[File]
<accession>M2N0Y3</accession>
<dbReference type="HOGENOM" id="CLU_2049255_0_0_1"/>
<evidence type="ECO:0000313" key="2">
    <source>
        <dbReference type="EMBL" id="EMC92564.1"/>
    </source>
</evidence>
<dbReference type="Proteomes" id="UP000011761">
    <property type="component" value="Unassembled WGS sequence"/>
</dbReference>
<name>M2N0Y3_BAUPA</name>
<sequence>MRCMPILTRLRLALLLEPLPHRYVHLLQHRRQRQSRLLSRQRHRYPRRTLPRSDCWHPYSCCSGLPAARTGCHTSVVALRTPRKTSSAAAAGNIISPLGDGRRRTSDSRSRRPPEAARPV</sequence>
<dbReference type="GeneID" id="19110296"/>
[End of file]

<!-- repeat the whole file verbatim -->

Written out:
<accession>M2N0Y3</accession>
<dbReference type="HOGENOM" id="CLU_2049255_0_0_1"/>
<evidence type="ECO:0000313" key="2">
    <source>
        <dbReference type="EMBL" id="EMC92564.1"/>
    </source>
</evidence>
<dbReference type="Proteomes" id="UP000011761">
    <property type="component" value="Unassembled WGS sequence"/>
</dbReference>
<name>M2N0Y3_BAUPA</name>
<sequence>MRCMPILTRLRLALLLEPLPHRYVHLLQHRRQRQSRLLSRQRHRYPRRTLPRSDCWHPYSCCSGLPAARTGCHTSVVALRTPRKTSSAAAAGNIISPLGDGRRRTSDSRSRRPPEAARPV</sequence>
<dbReference type="GeneID" id="19110296"/>